Thursday, April 30, 2009

My Bloody Valentine, April 24th, Fillmore Auditorium

My ears are only now returning to something like normal from last Friday's show, so it's high time to write about what a unique experience this show was. OK, I'm joking a bit - I wore earplugs because of the many, many people who warned me about the extreme volumes at play in their shows and my ears were pretty much re-attuned to normalcy by the next day but WOW, I'm definitely glad that I didn't go in unprotected or I would likely only be getting my low end back now a week later. That 15-minute closing number was unlike any concert I've ever experienced - I've had high volumes at concerts take on a real physical form where my hairs stood on end, my stomach rumbled or whatever, but never where my entire body was enveloped in a barrage of sound for this long. After a while it became a sort of calming thing - I wasn't under a chandelier so I wasn't worried about one dropping off the rafters on to me, so I just sort of tranced out and let the sound wash over me. Maybe it went on a little longer than it needed to, but it certainly closed the show on an unforgettable note. And what lead up to that was pretty great.

I sort of lump all these "shoegazer" bands into an idea where their stage presence is nil and their guitars and light show carry all the drama - but these guys were different, now I'm gonna have to reassess my thoughts about it. While you could say that the guitarist/vocalists had the sort of disaffected cool expected of them and the light show - largely pointed out at the crowd, not the band - did the trick, the energy here was higher than anything I've ever seen in the genre. I'm not even sure "shoegazer" is a fair tag for them - that fantastic rhythm section plants them firmly in rock and roll tradition, not in the texture and ambience traded on like so many of the bands lumped together with them. It was immediately apparent that the bass and drums meant business - drummer never stopped moving (nor did his hair) and I would hate to see the state of the bass player's hands after the show because she never stopped strumming with an aggression that was totally at odds with the received image of what a "shoegazer" should look and sound like. And really, though the front line basically stood there and played and sang, between the volume of the guitars and the melodic fragments (presmably trigged by someone's foot pedals), they broke from the shoegaze norm by not just weaving a hypnotic tapestry of sound, but breaking out of it and providing points of reference - hooks, if you will. But that tapestry was still there - guitars blurred and blended together, voices buried in the mix (and can I just address the several people around me who complained about the vocals low in the mix - they're SUPPOSED to be like that!) - you could trance out to the show if you chose, but it was considerably more in-your-face than I'd been lead to believe.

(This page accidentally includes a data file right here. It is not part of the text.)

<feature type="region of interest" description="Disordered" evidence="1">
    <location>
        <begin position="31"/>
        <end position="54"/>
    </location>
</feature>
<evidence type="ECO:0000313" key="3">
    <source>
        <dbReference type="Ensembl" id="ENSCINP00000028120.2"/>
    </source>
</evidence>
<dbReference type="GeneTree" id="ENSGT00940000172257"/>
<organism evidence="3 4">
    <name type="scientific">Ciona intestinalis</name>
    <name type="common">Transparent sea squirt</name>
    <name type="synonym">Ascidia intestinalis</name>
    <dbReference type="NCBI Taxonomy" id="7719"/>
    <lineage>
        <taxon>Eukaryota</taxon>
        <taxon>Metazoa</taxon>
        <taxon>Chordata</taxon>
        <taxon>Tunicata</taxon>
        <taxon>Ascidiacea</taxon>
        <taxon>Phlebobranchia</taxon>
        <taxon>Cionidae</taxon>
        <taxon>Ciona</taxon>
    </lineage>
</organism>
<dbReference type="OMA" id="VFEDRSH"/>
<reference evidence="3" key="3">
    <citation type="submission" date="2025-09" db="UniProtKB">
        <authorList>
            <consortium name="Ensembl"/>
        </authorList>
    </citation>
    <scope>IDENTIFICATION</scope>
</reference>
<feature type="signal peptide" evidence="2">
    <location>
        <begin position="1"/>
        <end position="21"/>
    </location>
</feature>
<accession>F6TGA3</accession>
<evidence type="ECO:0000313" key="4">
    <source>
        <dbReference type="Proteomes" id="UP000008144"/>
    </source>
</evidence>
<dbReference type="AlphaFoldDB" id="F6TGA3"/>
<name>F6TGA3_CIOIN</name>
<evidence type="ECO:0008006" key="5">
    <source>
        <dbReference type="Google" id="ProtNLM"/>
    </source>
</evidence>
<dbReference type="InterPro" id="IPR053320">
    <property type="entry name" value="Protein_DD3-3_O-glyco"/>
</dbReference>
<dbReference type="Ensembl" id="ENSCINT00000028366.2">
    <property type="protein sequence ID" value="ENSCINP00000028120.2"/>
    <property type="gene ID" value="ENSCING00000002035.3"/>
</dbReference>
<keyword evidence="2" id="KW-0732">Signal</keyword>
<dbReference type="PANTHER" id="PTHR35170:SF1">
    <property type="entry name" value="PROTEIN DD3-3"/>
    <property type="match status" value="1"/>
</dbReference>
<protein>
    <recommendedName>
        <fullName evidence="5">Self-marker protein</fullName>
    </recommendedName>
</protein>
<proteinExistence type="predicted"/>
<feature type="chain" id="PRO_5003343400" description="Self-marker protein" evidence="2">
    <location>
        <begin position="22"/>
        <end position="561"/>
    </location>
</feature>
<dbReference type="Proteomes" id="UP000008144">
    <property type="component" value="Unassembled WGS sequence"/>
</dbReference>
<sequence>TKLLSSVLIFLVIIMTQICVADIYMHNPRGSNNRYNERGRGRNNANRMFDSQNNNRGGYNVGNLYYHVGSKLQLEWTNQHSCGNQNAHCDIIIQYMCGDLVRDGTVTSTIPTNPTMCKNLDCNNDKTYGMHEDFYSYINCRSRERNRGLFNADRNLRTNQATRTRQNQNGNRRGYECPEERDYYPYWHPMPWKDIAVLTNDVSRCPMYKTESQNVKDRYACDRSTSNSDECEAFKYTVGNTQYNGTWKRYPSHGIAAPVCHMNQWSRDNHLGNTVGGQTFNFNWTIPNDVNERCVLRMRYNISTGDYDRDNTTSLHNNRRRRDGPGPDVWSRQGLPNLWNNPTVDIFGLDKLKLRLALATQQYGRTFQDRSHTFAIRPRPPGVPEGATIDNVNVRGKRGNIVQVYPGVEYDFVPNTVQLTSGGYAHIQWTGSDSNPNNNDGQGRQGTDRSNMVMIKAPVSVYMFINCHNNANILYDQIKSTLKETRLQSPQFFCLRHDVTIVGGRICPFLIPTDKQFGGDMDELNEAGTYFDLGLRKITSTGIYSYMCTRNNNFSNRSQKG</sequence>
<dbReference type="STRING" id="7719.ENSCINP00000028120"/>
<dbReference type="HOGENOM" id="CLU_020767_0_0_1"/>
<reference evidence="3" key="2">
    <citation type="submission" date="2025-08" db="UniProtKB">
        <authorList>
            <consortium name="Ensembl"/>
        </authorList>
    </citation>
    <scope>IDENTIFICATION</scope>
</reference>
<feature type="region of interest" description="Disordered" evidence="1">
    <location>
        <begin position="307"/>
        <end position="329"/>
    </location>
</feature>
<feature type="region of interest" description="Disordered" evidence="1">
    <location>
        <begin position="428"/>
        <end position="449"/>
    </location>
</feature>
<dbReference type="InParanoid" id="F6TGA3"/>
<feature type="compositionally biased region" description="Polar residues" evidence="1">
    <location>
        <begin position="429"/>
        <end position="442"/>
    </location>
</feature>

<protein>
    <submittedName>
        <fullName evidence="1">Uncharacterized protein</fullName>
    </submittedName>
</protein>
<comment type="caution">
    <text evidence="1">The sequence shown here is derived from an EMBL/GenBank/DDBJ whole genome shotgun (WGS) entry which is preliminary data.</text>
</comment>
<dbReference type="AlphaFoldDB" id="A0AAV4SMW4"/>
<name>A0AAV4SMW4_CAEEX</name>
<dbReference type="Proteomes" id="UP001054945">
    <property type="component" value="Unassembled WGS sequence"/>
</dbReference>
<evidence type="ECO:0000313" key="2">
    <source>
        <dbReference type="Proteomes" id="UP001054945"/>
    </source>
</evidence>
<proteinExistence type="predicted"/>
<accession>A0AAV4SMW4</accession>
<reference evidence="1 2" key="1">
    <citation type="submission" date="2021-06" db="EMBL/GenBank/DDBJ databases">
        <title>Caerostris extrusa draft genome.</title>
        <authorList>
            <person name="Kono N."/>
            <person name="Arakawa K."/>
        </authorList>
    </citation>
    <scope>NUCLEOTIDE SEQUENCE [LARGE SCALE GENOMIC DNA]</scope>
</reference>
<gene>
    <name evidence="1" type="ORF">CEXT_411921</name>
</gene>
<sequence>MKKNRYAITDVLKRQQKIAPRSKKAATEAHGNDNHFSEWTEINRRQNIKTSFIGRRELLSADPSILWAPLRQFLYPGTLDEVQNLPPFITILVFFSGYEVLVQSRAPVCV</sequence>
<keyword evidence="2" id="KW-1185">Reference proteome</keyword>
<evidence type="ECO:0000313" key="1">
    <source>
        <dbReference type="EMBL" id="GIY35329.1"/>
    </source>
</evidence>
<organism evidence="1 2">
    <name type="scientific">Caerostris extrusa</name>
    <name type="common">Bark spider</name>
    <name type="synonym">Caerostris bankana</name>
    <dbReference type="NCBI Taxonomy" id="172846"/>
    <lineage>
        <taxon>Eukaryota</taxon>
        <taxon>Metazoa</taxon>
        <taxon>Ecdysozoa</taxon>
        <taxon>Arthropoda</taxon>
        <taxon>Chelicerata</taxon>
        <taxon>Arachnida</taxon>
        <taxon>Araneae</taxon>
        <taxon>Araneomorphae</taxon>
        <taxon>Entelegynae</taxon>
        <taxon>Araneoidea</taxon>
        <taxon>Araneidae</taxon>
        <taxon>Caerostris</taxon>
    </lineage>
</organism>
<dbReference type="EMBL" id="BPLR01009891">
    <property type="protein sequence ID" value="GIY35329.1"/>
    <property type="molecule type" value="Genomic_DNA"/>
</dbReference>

I don't know yet if this will go down as one of the all time great shows I've seen, but instead of just leaving the show and going home to think about the next show I'm going to see, my mind keeps going back to different elements of last week's show. It's really stayed with me, and that's a good sign. I definitely won't miss them if they ever find their way back here. And I'll definitely have earplugs.

1 comment:

Anonymous said...

I was at the same show. One of the best ever. I am Bald and every hair on my head was standing during the last 15 minutes of the show!!!!